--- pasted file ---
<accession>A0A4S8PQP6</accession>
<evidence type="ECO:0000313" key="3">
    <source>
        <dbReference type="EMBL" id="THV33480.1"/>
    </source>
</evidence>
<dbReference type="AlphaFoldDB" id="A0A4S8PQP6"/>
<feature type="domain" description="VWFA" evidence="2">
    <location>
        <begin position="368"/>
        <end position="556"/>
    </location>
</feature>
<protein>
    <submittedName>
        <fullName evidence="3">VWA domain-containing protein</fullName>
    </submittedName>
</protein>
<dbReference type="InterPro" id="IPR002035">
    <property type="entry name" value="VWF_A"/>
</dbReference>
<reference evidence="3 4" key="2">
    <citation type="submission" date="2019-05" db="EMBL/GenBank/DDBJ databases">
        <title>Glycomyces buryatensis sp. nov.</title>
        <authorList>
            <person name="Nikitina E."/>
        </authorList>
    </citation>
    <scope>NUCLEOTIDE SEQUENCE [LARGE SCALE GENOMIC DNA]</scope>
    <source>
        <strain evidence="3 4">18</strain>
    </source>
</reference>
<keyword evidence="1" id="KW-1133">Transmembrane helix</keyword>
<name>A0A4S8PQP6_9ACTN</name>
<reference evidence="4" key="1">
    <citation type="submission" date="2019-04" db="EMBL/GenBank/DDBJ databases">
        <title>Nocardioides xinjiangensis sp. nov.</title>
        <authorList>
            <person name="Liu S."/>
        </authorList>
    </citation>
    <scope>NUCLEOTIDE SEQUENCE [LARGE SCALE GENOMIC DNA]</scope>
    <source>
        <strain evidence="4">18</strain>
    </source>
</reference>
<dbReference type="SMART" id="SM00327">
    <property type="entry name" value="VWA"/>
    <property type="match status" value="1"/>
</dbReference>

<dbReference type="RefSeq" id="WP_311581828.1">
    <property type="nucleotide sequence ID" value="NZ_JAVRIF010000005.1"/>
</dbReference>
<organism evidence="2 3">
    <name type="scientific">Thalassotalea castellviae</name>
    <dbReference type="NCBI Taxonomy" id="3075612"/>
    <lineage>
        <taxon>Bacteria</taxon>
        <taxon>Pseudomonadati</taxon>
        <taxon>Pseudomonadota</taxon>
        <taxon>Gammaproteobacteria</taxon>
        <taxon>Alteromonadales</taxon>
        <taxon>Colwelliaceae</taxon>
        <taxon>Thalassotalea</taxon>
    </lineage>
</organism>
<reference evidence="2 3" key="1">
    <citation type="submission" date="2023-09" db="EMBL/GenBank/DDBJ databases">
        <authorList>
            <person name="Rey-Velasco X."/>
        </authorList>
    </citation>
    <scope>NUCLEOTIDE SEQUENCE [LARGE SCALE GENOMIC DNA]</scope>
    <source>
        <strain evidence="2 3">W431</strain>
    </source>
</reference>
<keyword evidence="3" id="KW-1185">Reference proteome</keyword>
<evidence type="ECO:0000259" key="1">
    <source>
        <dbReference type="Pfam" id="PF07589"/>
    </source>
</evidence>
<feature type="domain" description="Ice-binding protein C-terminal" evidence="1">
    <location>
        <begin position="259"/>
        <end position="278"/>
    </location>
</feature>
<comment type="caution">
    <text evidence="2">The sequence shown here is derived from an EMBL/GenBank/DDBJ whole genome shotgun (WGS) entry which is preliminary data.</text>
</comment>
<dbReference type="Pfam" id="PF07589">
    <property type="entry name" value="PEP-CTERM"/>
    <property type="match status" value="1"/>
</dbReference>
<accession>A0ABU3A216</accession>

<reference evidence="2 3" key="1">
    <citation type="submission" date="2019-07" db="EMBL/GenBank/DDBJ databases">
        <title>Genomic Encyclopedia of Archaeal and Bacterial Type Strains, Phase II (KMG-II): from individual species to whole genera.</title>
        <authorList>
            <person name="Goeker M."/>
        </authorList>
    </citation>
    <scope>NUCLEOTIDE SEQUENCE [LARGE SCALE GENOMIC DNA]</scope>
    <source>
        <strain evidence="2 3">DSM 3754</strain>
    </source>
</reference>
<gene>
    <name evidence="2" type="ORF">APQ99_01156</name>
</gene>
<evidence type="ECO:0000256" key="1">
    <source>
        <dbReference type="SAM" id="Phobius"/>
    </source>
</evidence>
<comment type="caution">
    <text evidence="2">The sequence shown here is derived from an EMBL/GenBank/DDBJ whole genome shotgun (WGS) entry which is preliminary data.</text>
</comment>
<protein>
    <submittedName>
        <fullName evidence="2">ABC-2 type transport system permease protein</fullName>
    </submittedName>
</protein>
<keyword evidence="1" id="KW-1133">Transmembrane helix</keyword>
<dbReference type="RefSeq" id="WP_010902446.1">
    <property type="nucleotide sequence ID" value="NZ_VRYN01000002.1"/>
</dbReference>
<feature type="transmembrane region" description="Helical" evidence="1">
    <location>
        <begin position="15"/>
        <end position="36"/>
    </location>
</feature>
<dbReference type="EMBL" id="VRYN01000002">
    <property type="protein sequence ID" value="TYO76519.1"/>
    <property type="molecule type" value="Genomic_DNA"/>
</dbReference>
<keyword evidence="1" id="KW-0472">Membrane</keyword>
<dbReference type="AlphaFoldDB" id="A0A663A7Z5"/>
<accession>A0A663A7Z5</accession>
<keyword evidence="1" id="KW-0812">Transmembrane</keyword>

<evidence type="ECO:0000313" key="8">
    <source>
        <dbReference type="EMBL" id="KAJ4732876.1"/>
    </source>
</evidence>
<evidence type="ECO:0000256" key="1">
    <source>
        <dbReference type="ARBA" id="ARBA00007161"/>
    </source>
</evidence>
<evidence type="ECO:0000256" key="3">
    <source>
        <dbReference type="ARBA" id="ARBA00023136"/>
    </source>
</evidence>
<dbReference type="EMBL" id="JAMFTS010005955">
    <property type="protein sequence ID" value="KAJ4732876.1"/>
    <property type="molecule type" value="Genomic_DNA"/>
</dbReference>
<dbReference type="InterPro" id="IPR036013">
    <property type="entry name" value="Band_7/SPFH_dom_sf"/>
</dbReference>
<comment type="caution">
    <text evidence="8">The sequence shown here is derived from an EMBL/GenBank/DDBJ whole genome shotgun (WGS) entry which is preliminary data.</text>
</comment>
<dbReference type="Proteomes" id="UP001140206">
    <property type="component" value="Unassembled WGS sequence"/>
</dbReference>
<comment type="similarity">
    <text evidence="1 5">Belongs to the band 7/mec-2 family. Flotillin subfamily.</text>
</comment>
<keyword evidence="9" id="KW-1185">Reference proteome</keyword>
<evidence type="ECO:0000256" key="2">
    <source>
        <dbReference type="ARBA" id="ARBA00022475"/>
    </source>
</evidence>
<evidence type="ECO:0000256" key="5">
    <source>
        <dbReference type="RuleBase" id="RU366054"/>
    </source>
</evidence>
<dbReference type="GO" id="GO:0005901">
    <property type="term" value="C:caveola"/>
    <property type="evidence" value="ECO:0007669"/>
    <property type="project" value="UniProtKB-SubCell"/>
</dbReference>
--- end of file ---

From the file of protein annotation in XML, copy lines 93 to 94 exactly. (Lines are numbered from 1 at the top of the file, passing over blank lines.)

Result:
</comment>
<dbReference type="Pfam" id="PF07589">